Smile Politely

Shazu defines “stoner rock” and talks latest release

What happens when three local musicians, all well-versed in the Champaign-Urbana music scene, decide to create “something heavier?” Shazu happens, and it’s not their first rodeo either. Brennin sat down over a couple of beers with Teddy Lerch and Sam Geneser to get the scoop on their brand new musical endeavor, which includes their group Shazu as well as their throw at an EP, Shazu.

Smile Politely: First off, what instrument does everyone play?

Teddy Lerch: Sam plays bass and Garrick Nelson plays drums. I play guitar, vocals, and cello on the first track of the album, “The Walk That Leads Nowhere.”

SP: Can you describe Shazu’s sound?

Lerch: I’ve always had a hard time describing it. The best thing that I can think of is post metal but that’s such a big umbrella term. There are other things that sort of fit, like “sludge,” “stoner metal,” and “stoner psychedelic.”

Sam Geneser: A lot of metal is based around the pentatonic scale, which is something we don’t do a lot of. So far, what we’ve written has kind of broken away from a lot of the typical scales and bluesy sounding stuff. We have a little bit more of a melodic sound.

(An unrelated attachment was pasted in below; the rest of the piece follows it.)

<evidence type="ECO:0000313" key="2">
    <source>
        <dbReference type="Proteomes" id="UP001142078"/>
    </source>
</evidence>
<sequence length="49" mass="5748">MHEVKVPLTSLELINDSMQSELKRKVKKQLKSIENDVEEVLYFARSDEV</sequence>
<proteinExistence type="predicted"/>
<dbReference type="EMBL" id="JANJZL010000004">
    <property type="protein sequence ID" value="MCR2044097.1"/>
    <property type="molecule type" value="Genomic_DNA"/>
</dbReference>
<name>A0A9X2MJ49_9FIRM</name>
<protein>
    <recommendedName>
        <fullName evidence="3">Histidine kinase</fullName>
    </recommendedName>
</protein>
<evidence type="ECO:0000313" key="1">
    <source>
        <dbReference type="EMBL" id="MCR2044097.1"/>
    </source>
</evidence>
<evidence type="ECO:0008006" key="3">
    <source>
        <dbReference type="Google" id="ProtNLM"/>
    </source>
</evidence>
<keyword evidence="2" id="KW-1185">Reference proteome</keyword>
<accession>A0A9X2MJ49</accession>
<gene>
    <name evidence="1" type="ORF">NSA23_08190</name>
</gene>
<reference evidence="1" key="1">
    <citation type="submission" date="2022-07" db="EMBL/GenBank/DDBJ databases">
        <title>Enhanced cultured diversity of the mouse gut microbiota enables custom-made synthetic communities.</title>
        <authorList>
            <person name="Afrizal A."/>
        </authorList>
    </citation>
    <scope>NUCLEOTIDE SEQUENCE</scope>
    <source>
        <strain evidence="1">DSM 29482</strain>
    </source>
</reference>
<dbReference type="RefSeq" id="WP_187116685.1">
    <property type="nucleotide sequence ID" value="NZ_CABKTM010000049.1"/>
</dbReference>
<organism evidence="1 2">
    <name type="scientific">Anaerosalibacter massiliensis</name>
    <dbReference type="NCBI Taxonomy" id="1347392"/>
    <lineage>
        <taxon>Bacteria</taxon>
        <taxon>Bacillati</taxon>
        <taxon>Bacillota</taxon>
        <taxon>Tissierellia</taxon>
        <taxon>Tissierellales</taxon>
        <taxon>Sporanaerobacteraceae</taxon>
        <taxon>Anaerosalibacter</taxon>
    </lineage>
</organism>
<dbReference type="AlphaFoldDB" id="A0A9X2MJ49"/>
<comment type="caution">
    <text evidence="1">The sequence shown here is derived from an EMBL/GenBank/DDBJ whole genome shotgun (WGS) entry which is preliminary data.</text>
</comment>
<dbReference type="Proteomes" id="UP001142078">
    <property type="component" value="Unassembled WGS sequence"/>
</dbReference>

SP: What exactly does “stoner” mean in reference to music?

Geneser: Stoner rock and stoner metal is kind of some newer terminology that people have just thrown on a bunch of stuff. A lot of doom and metal stuff gets labeled like that. Bands like Bongripper, Sleep, and Electric Wizard. There are so many terms out there and there’s not really hard lines — especially in metal. There are a million different sub-genres. When I think of what people have coined as “stoner rock,” they’re usually referring to bands like Foo Man Chu that were part of a desert rock scene started in the 90’s. Bands like that segway into other bands like Queens of the Stone Age, stuff that’s a little more mainstream. I feel like stoner metal refers to bands with a little bit of a heavier edge. Lower tunings, more aggressive vocals, that sort of thing.

Lerch: But still open and repetitive riffs that can almost be hypnotic. I feel like because we’re all so into different things, there’s no just “pure” — everything has a little taste of this and a taste of that mixed into it. A true sangria of metal.

In case you were curious, Urban Dictionary defines “stoner rock” as

“Stoner Rock is a loosely termed genre of music that has heavy guitar riffs that are somewhat repetitive and hypnotic. It’s closest relatives would be blues, rock, hard rock and metal (of all types). The music is choppy, bassy and almost always distorted to some degree with different types of vocals, mostly male, which tend to blend and harmonize with the music. The guitars are often tuned to D or open D to get that low sound of metal-like distortion that the standard E tuning doesn’t offer. The term “stoner rock” most likely comes from the perceived association of smoking marijuana and the fans of this music. However, smoking marijuana is not necessary to enjoy the music. These are some of the bands considered to be stoner rock: T-Rex, Kyuss, Monster Magnet, Wolfmother, Black Sabbath, Fu Manchu, QOTSA.”

SP: How is your sound “psychedelic?”

Lerch: Our long song structures and minimalist writing lends itself to going into some sort of trance, which is where the “psychedelic” would come in.

SP: Tell me about the self-titled album you’re releasing.